3. The respondent filed counter which is somewhat dubious in nature. At one breath, it is contended that as per the Board directions, any payment or part payment of taxes should first be adjusted towards tax and balance towards interest and same was in fact correctly adopted in the instant case, while determining the tax payable under the KVS scheme. On another breath, it is contended that the refund tax of Rs.4,86,970/- was adjusted towards penalty and thereafter arrears of tax was arrived at Rs.3,70,013/- as per the provisions of the KVS scheme.

4. So, on a careful scrutiny of the counter averments, it is evident that the respondent authorities have applied the refund tax amount of Rs.4,86,970/- towards penalty only but not towards the arrears of tax. Hence, the question is whether such action of the respondent authorities is legally sustainable?

5. Heard Sri Challa Gunaranjan, learned counsel for petitioner, and Smt. M.Kiranmayee, Standing Counsel for the respondents.

6. We gave our anxious consideration to the above respective contentions of both sides. On a conspectus of material on record, we find the action of the respondents in adjusting the tax refund of Rs.4,86,970/- towards penalty is legally impermissible. As rightly argued by the learned counsel for petitioner, the circular of the Board F.No.149/145/98-TPL dated 03.09.1998 is clear on this aspect. Clarification on questions 3 & 4 is germane at this juncture and it is thus:

Question No.3: Where refund for an earlier year is adjusted against the demand of any year, will such an adjustment be regarded as the payment of tax?

Answer: Yes. The adjust of refund payable is one of the modes of payment of taxes.

Question No.4: Where the tax arrear comprises tax and interest, how will the part payment be first appropriated towards tax or interest?

Answer: The part payments are appropriated first towards tax and then towards interest.

(a) This clarification is not disputed by the respondents and on the other hand, in the counter it is claimed that the Board’s direction that any payment or part payment of taxes should first be adjusted towards tax and balance towards interest was correctly adopted while determined the tax payable under KVS scheme. If the Board’s circular is properly implemented, there is no reason for the respondent authorities to adjust the tax refund amount first to the penalty rather than arrears of the tax. No answer is provided by the respondents in this regard.

(b) In Mangilal S. Jian v. Commissioner of Income Tax1 which is similar to the case on hand, the High Court of Karnataka dealt with the question whether any amount paid towards the tax arrears (which includes the income tax and interest payable) should be taken as payment towards tax or towards interest for the purpose of the KVS scheme.

(c) Answering the above question, while referring the provisions of the Finance (No.2) Act, 1998, the Division bench of Karnataka High Court observed that the normal procedure followed under Sec.140A of the Income Tax Act to apply the amount paid by the assessee first towards interest and the balance towards the tax payable is not applicable to the provisions of the Finance (No.2) Act, 1998 and the KVS scheme thereof. The reasons for such non-application of explanation to Sec.140A(1) of the Income Tax Act are as follows:

16. It is no doubt true that if the issue is examined with reference to the Explanation to Section 140A(1) of the Income-tax Act, the contention of the Department would be correct. But the issue will have to be examined not with reference to Section 140A of the Income Tax Act, but with reference to the provisions of the KVS Scheme, as contained in Chapter IV of the Finance (No.2) Act, 1998. The Explanation to Section 140A(1) of the Income Tax Act will not apply for the following two reasons:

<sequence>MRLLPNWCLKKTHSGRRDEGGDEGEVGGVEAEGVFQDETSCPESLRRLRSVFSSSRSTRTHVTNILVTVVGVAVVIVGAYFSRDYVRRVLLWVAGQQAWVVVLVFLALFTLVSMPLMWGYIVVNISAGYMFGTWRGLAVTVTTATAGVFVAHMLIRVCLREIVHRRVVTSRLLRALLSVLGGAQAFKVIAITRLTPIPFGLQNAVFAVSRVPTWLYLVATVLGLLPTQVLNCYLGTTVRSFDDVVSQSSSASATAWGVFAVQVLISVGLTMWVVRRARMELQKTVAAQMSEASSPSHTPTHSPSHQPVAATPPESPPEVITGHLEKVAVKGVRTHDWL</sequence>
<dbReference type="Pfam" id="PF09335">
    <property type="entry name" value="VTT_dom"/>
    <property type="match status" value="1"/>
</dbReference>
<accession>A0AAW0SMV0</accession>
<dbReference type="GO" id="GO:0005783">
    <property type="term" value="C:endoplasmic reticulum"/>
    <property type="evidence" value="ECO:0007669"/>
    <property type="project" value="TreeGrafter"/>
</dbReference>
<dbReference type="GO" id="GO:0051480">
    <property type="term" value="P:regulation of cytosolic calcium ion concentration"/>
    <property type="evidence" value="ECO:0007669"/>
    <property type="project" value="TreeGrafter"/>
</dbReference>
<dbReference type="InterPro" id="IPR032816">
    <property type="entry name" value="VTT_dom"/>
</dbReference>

“(i) The provisions of Section 88 of the Finance (No.2) Act, 1998, prevail over the provisions of Section 140A of the Income Tax Act, Section 88 specifically states that ‘notwithstanding anything contained in any direct tax enactment’, the amount payable under the KVS Scheme will be as stated in the scheme.

(ii) In view of the pendency of the revision, any payment made by the assessee towards tax arrears will be on account and without prejudice subject to the final decision in the revision.”

(d) The Division Bench also considered the relevant portions of the clarifications given by the CBDT as follows:

“19. If any amount paid towards arrears during the pendency of the litigation (by way of appeal, revision, etc.) is to be irreversibly adjusted against the interest under Section 140A, that would render infructuous the pending litigation (in this case pending revision petition).…….xxxx……..The relevant portions of the clarifications (questions Nos.4 and 7 and their answers) are extracted below (page 51):

“Question No.4: Where the tax arrear comprises tax and interest, how will the part payment be first appropriated–towards tax or interest?

Answer: The part payments are appropriated first towards tax and then towards interest.

Question No. 7: The Scheme offers full waiver of interest and penalty where the tax arrear includes such interest or penalty along with tax. What kind of interest and penalty would be open for such waiver?

Answer: All interest and penalties that are directly related to assessed income or arrears of taxes will be open for full waiver, if the taxes are outstanding on the specified dates, e.g., interest under Sections 234A, 234B, 234C, 139(8), 215, 216, 217, 158BFA, 220(2) or penalties under Sections 271(1)(c), 221, 158BFA, 273, etc.” (emphasis supplied).”

On the above observations, the Division Bench set aside the method adopted by the Department and directed the 1st respondent therein to issue a fresh Certificate of Intimation in the light of the order of the Division Bench. Needless to emphasise that the above decision applies with all its fours to the case on hand.

7. Accordingly, this writ petition is allowed and the respondent authorities are directed to adjust the tax refundable to the petitioner for the year 1996-97 of Rs.4,86,970/- to the tax arrears instead of penalty and accordingly, re-determine the amount payable by the petitioner under Section 90(1) of the Finance (No.2) Act, 1998 and grant certificate expeditiously, but not later than four (4) weeks from the date of receipt of a copy of this order. No costs.

As a sequel, interlocutory applications pending for consideration, if any, shall stand closed.